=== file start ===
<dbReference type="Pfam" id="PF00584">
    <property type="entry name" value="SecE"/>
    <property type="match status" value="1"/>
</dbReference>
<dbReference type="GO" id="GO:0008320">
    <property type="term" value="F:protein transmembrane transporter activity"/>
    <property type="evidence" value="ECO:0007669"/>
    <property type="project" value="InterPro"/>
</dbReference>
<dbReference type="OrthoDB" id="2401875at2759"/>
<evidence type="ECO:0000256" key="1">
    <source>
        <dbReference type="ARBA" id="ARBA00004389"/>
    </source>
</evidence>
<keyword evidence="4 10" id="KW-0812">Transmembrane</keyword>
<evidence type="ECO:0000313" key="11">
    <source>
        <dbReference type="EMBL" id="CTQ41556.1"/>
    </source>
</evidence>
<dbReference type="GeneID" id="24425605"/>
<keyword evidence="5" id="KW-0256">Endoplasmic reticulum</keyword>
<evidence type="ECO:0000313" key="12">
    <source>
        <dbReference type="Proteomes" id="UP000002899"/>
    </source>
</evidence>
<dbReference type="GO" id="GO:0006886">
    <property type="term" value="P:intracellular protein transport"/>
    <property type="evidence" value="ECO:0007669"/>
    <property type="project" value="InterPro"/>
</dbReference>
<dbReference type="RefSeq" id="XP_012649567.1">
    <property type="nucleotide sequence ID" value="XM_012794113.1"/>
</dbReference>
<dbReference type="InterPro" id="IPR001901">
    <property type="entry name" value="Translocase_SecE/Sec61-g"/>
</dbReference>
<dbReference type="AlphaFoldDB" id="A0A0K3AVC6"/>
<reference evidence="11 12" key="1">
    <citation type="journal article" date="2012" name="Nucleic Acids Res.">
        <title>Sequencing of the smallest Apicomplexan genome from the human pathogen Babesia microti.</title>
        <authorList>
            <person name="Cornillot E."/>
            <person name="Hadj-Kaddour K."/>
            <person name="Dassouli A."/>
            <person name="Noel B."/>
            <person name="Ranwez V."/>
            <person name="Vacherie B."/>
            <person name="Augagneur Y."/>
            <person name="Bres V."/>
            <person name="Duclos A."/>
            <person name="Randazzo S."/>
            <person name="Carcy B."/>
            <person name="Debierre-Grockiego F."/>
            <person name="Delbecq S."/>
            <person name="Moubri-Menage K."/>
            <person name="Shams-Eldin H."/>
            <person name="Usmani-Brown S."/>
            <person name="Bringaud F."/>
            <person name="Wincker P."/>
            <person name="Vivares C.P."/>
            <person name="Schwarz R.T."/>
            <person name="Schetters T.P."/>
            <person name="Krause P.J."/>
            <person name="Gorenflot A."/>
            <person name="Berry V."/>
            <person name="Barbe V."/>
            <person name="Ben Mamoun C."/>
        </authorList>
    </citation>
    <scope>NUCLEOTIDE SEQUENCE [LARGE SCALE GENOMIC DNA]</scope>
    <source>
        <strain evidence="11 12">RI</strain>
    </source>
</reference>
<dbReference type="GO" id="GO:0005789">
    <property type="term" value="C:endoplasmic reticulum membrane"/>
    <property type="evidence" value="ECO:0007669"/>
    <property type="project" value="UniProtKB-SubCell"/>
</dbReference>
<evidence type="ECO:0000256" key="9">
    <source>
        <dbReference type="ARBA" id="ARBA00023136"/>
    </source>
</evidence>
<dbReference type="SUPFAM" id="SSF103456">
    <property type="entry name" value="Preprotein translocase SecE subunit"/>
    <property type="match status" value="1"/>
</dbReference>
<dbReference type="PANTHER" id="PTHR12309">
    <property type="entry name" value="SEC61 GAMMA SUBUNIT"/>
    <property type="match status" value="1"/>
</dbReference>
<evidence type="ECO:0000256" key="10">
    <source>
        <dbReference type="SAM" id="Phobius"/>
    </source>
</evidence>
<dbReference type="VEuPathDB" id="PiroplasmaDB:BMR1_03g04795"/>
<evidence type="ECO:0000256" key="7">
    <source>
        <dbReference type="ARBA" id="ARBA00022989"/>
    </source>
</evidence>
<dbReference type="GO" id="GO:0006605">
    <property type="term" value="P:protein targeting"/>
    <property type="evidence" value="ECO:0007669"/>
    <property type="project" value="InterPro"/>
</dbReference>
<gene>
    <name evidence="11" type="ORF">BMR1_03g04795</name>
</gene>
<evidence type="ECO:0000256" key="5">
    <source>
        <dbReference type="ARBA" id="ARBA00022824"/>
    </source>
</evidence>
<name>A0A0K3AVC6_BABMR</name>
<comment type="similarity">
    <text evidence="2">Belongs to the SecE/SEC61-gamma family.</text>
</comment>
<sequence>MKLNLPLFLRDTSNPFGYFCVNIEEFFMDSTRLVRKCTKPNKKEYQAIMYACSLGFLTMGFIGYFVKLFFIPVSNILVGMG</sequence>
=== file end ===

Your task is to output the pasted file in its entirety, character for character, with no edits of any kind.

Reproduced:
<dbReference type="Pfam" id="PF00584">
    <property type="entry name" value="SecE"/>
    <property type="match status" value="1"/>
</dbReference>
<dbReference type="GO" id="GO:0008320">
    <property type="term" value="F:protein transmembrane transporter activity"/>
    <property type="evidence" value="ECO:0007669"/>
    <property type="project" value="InterPro"/>
</dbReference>
<dbReference type="OrthoDB" id="2401875at2759"/>
<evidence type="ECO:0000256" key="1">
    <source>
        <dbReference type="ARBA" id="ARBA00004389"/>
    </source>
</evidence>
<keyword evidence="4 10" id="KW-0812">Transmembrane</keyword>
<evidence type="ECO:0000313" key="11">
    <source>
        <dbReference type="EMBL" id="CTQ41556.1"/>
    </source>
</evidence>
<dbReference type="GeneID" id="24425605"/>
<keyword evidence="5" id="KW-0256">Endoplasmic reticulum</keyword>
<evidence type="ECO:0000313" key="12">
    <source>
        <dbReference type="Proteomes" id="UP000002899"/>
    </source>
</evidence>
<dbReference type="GO" id="GO:0006886">
    <property type="term" value="P:intracellular protein transport"/>
    <property type="evidence" value="ECO:0007669"/>
    <property type="project" value="InterPro"/>
</dbReference>
<dbReference type="RefSeq" id="XP_012649567.1">
    <property type="nucleotide sequence ID" value="XM_012794113.1"/>
</dbReference>
<dbReference type="InterPro" id="IPR001901">
    <property type="entry name" value="Translocase_SecE/Sec61-g"/>
</dbReference>
<dbReference type="AlphaFoldDB" id="A0A0K3AVC6"/>
<reference evidence="11 12" key="1">
    <citation type="journal article" date="2012" name="Nucleic Acids Res.">
        <title>Sequencing of the smallest Apicomplexan genome from the human pathogen Babesia microti.</title>
        <authorList>
            <person name="Cornillot E."/>
            <person name="Hadj-Kaddour K."/>
            <person name="Dassouli A."/>
            <person name="Noel B."/>
            <person name="Ranwez V."/>
            <person name="Vacherie B."/>
            <person name="Augagneur Y."/>
            <person name="Bres V."/>
            <person name="Duclos A."/>
            <person name="Randazzo S."/>
            <person name="Carcy B."/>
            <person name="Debierre-Grockiego F."/>
            <person name="Delbecq S."/>
            <person name="Moubri-Menage K."/>
            <person name="Shams-Eldin H."/>
            <person name="Usmani-Brown S."/>
            <person name="Bringaud F."/>
            <person name="Wincker P."/>
            <person name="Vivares C.P."/>
            <person name="Schwarz R.T."/>
            <person name="Schetters T.P."/>
            <person name="Krause P.J."/>
            <person name="Gorenflot A."/>
            <person name="Berry V."/>
            <person name="Barbe V."/>
            <person name="Ben Mamoun C."/>
        </authorList>
    </citation>
    <scope>NUCLEOTIDE SEQUENCE [LARGE SCALE GENOMIC DNA]</scope>
    <source>
        <strain evidence="11 12">RI</strain>
    </source>
</reference>
<dbReference type="GO" id="GO:0005789">
    <property type="term" value="C:endoplasmic reticulum membrane"/>
    <property type="evidence" value="ECO:0007669"/>
    <property type="project" value="UniProtKB-SubCell"/>
</dbReference>
<evidence type="ECO:0000256" key="9">
    <source>
        <dbReference type="ARBA" id="ARBA00023136"/>
    </source>
</evidence>
<dbReference type="SUPFAM" id="SSF103456">
    <property type="entry name" value="Preprotein translocase SecE subunit"/>
    <property type="match status" value="1"/>
</dbReference>
<dbReference type="PANTHER" id="PTHR12309">
    <property type="entry name" value="SEC61 GAMMA SUBUNIT"/>
    <property type="match status" value="1"/>
</dbReference>
<evidence type="ECO:0000256" key="10">
    <source>
        <dbReference type="SAM" id="Phobius"/>
    </source>
</evidence>
<dbReference type="VEuPathDB" id="PiroplasmaDB:BMR1_03g04795"/>
<evidence type="ECO:0000256" key="7">
    <source>
        <dbReference type="ARBA" id="ARBA00022989"/>
    </source>
</evidence>
<dbReference type="GO" id="GO:0006605">
    <property type="term" value="P:protein targeting"/>
    <property type="evidence" value="ECO:0007669"/>
    <property type="project" value="InterPro"/>
</dbReference>
<gene>
    <name evidence="11" type="ORF">BMR1_03g04795</name>
</gene>
<evidence type="ECO:0000256" key="5">
    <source>
        <dbReference type="ARBA" id="ARBA00022824"/>
    </source>
</evidence>
<name>A0A0K3AVC6_BABMR</name>
<comment type="similarity">
    <text evidence="2">Belongs to the SecE/SEC61-gamma family.</text>
</comment>
<sequence>MKLNLPLFLRDTSNPFGYFCVNIEEFFMDSTRLVRKCTKPNKKEYQAIMYACSLGFLTMGFIGYFVKLFFIPVSNILVGMG</sequence>